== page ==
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Creek neighborhood that floods too lovely to leave

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The first thing you learn when you settle into John Simonds' neighborhood in Middletown is your flood stage number.

“Mine’s 20, but it gets smaller the more you go down the street, since they’re lower,” he said, as he calmly watched cold, muddy floodwater recede from his property on Periwinkle Avenue.

Simonds has lived here with his wife, Jane, since 1964, two streets from the Neshaminy Creek, a placid run that turns into a raging torrent in heavy rain.

That happened this week, when tropical rains dropped on Bucks County, sending the Neshaminy over its banks, cresting at 20.8 feet just after daylight on Thursday.

“This was bad, but Floyd was worse,” said Simonds. “Floyd was 22. I had water in my house.”

The number is a measure in feet, and depending on where you live along the creek here, it’s one you need to know. Whenever the Neshaminy threatens to jump its banks, residents here get automated warning phone calls from the county, estimating the crest — that is, where it will reach farthest before retreating to the creek banks.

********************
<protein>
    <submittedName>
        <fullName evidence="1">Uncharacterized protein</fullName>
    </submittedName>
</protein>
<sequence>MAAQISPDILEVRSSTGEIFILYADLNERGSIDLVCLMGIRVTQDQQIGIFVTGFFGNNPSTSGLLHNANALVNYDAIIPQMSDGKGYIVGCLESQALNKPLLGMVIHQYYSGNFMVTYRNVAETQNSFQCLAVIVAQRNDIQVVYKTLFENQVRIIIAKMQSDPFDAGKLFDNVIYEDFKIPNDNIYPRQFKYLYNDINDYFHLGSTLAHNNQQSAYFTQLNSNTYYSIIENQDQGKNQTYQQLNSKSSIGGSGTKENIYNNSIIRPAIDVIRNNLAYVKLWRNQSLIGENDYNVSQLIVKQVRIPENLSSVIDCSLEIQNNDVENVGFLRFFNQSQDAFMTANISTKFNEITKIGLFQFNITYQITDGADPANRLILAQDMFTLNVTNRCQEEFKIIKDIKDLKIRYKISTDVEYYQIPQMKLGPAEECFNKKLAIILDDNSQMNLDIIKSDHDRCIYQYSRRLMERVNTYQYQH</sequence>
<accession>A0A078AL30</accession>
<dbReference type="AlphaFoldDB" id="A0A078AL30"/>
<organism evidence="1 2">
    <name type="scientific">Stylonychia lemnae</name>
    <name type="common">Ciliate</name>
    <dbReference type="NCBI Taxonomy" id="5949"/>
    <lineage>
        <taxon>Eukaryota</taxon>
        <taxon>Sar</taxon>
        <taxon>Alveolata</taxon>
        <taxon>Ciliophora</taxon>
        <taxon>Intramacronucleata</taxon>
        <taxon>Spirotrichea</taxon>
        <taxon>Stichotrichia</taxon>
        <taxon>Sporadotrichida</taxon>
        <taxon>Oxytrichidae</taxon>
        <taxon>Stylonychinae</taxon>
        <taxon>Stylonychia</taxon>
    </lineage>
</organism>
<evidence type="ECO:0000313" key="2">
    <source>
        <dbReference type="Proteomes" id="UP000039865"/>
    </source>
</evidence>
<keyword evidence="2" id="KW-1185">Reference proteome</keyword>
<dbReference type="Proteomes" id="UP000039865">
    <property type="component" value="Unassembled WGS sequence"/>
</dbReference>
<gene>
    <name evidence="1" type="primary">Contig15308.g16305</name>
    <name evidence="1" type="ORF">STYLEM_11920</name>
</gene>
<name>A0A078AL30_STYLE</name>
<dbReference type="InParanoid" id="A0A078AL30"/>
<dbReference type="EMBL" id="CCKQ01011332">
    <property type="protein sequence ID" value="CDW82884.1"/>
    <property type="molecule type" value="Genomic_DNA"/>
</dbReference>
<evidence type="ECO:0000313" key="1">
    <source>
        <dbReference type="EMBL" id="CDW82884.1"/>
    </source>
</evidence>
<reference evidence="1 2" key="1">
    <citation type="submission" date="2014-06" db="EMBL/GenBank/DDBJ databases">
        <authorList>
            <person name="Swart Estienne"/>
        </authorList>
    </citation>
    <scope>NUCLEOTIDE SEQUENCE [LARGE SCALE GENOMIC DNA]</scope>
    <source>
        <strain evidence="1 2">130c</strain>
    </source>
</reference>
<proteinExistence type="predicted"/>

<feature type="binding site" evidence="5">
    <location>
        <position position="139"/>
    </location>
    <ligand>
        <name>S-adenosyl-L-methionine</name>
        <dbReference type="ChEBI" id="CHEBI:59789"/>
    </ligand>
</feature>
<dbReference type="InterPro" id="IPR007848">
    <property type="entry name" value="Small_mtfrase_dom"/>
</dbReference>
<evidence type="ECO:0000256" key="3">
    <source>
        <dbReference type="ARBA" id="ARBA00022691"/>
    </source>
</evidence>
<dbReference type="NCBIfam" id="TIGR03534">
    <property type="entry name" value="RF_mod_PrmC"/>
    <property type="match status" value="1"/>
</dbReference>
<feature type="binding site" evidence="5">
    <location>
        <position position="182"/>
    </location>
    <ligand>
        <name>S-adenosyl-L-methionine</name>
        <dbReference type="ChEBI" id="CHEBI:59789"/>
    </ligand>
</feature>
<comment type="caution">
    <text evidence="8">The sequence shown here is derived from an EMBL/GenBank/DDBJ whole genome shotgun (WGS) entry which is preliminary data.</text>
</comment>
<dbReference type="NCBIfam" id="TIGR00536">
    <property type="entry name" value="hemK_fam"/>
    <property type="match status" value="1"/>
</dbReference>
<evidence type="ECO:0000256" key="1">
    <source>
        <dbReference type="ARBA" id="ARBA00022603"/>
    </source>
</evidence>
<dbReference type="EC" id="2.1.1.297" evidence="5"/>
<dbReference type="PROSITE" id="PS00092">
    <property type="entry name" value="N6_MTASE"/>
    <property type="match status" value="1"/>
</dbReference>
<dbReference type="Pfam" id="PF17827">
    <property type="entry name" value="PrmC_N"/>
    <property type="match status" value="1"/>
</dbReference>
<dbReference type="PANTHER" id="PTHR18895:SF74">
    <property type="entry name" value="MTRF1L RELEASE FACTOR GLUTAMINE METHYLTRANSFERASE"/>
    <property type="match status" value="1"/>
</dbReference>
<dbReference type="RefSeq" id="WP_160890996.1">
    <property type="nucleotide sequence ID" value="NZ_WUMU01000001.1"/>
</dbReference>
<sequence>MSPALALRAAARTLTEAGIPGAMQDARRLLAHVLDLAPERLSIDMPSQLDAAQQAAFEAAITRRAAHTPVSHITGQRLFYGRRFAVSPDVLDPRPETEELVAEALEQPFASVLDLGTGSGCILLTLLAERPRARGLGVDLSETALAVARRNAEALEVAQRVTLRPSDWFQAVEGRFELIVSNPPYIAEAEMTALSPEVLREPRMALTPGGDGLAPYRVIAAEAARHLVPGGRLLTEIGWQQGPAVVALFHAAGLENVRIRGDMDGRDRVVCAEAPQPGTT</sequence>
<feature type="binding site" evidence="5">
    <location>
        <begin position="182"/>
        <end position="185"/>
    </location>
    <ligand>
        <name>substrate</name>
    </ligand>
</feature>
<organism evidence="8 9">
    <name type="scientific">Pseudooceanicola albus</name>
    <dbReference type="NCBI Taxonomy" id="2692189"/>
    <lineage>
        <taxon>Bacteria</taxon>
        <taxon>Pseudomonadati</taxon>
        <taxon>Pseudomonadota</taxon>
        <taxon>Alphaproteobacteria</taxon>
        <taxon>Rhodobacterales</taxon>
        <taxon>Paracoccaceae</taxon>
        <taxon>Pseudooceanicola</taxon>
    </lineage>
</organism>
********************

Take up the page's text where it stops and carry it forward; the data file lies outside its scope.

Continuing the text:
Gary Morin, who lives across the street from the Simonds, said his number is 18.

“At first, they told us it was 15, and when I heard that I thought, well, it ain’t gonna hit my yard. But 18, 19, well it comes in my yard. Yeah, they said 15, but they can’t always be........

© The Intelligencer

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